August 17, 2023
There are countless species in the animal kingdom, all of which are unique to each other in how they move, breathe, adapt, and, most importantly, reproduce! Each animal species reproduces and cares for its young differently, but some are much better at the concept of “parenthood” than others.
Read below to learn more about some of the earth’s MOST and LEAST involved animal parents, many species of which you can see right here at Adventure Aquarium!
While female sharks do go out of their way to reproduce, when it comes to providing parental care to their pups after birth, they are a little less committed. In fact, no shark species has ever been observed caring for their young after birth, making them one of the most removed parents in the ocean.
Axolotls do not provide any parental care for their babies. After laying her eggs, the female axolotl leaves them unattended. Once these eggs hatch into larvae, the offspring are left to fend for themselves.
Bonus Fact: Axolotls are known to eat their eggs and fry (baby axolotls) – talk about an awkward family dinner!
3. Sea horse
Sea horses are unique because the males are the ones to hold and give birth to their offspring. In order to reproduce, the female will deposit her eggs into the male’s brood pouch, where he will then fertilize the eggs.
Once fertilized, the male sea horse will hold the eggs in his pouch for about a month while the embryos develop. Once the eggs are fully developed, the male sea horse will give birth, at which point his parental care ceases.
Did you know that all clownfish are born male?
It’s true! But clownfish are so dedicated to reproduction that the largest fish in the group will change its sex to become female in order to breed successfully.
Clownfish reproduce via external fertilization, where the female lays her eggs on a “nest,” and then the male will swim over the eggs to fertilize them. Once the eggs are laid and fertilized, the male clownfish takes over sole care of the unhatched eggs by protecting them from predators and fanning his fins over the eggs to increase water circulation and oxygen. Once the eggs are hatched, the baby clownfish are off to sea on their own, and parental care ceases.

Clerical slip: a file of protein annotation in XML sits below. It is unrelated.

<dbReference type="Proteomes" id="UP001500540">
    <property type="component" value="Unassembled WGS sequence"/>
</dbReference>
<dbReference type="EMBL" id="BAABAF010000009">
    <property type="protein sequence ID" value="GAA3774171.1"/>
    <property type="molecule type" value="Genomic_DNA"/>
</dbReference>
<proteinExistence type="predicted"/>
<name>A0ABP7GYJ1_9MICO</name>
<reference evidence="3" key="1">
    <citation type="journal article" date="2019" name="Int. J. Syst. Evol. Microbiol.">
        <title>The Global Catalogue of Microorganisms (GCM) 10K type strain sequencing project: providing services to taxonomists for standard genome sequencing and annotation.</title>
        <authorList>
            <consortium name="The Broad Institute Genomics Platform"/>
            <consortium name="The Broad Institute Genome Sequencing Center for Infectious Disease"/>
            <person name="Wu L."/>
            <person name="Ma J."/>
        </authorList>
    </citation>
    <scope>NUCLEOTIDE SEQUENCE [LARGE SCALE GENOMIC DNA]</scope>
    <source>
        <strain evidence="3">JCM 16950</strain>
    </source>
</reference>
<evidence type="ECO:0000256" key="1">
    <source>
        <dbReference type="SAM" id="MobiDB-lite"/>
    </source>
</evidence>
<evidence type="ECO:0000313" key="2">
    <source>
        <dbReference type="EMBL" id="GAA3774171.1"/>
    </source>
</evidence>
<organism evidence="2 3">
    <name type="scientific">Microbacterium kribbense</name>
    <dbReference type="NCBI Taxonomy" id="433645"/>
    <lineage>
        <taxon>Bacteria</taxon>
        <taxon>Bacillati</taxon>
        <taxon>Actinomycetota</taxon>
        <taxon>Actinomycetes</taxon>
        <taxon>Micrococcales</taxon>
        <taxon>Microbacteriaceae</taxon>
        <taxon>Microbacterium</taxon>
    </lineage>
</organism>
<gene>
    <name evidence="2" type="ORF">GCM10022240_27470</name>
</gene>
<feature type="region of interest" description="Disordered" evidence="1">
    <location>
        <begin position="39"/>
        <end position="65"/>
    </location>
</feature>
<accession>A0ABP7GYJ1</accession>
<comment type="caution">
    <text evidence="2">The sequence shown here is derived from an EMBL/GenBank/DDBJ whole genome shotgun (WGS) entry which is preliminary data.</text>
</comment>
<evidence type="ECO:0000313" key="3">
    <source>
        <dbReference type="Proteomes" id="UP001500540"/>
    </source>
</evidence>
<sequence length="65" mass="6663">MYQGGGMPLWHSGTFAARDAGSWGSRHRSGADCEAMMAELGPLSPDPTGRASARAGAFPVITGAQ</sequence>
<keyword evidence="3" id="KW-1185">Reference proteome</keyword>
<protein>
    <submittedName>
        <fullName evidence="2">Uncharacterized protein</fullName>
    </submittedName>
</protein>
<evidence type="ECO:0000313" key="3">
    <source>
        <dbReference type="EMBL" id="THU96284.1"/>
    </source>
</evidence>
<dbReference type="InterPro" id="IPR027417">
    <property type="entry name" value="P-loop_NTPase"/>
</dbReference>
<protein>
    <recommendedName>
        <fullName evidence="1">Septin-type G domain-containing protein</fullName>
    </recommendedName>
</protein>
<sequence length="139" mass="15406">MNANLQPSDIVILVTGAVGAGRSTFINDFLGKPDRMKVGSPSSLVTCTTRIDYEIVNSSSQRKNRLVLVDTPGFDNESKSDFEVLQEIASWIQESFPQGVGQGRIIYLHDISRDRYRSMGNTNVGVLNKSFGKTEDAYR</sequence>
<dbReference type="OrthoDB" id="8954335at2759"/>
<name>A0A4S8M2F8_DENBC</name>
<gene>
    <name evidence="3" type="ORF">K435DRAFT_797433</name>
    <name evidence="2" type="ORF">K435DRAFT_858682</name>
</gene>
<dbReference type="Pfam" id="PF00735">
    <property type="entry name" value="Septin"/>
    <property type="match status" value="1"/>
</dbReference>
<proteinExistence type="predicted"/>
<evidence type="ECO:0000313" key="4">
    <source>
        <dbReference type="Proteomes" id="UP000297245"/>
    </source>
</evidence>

Bonus fact: Once a male clownfish becomes female, they cannot switch back.
5. Nile hippopotamus
Female Nile hippopotamuses carry their babies for about eight months before giving birth, which can take place on land OR underwater. A few weeks before giving birth, the mother hippo will leave the herd to spend time alone with her newborn calf before returning to the group. Mother hippos will nurse their calves for 6-8 months before weaning. After weaning, the young stay with their mothers for several more years, at which point they may go off to find their own herd.
Hippo parents are also fierce protectors and will do what it takes to defend their young from predators such as crocodiles, lions, hyenas, and leopards.
6. African penguin
African penguins are faithful birds remaining monogamous throughout their breeding years. These birds also share their parental duties equally between the sexes, taking turns sitting on their eggs while the other goes out to forage for food and collect additional nesting material.
Once hatched, the chicks are reliant on their parents for food, which they are fed through beak-to-beak regurgitation. It takes about three months for an African penguin chick to become fully independent from their parents. At this point, the juveniles will head to sea to swim and hunt, returning to the colony a few years later to breed.
7. Giant Pacific octopus
Giant Pacific octopuses are not only one of the coolest creatures to call the ocean home, but they’re also one of the ocean’s most committed parents because they live and die to reproduce (literally).
The giant Pacific octopus spends much of its life in solitude, only seeking out the company of another GPO once it is time to breed. During reproduction, the male octopus will use the hectocotylus on his third right arm to take sperm from his mantel and place it inside that of the female. Once fertilized, the female will lay her eggs, becoming extremely protective to the point where she rarely leaves eggs alone. It takes about 6-7 months for eggs to hatch once they’ve been laid -- during this time, the female will tend to her eggs by aerating them with her siphon to ensure they get enough oxygen and stay clean of harmful bacteria.
After reproduction, both male and female octopuses enter senescence, a normal stage of their life cycle that often occurs before death as the body shuts down. Males go into senescence after mating, and the females while brooding eggs and after their eggs hatch.
8. Orca whales
Though not a species you can see here at Adventure Aquarium, orca whales are one of the most involved parents in the animal kingdom. In fact, not only do newborn orcas rely on their mother’s milk for up to two years, but once an orca calf is done nursing, they will still need to rely on their mothers for food until they can learn to hunt for themselves.
Orcas are also what we call “matrilineal,” which means that offspring stay with their mothers for life, creating tight-knit matriarchal-led “pods.” Throughout their lives, most orcas will only leave the company of their mothers for a few hours at a time in order to hunt or mate.
Now that you know more about the families of the ocean, come visit Adventure Aquarium with yours to experience the wonders of the deep blue. Visiting a place like the Aquarium can not only bring your family closer together by creating lasting memories, but it also provides many benefits that can positively impact childhood development. These benefits include:
So, round up the family, pack your adventure bag, and get ready for limitless discovery as you explore the depths of the ocean and all the incredible creatures that call it home.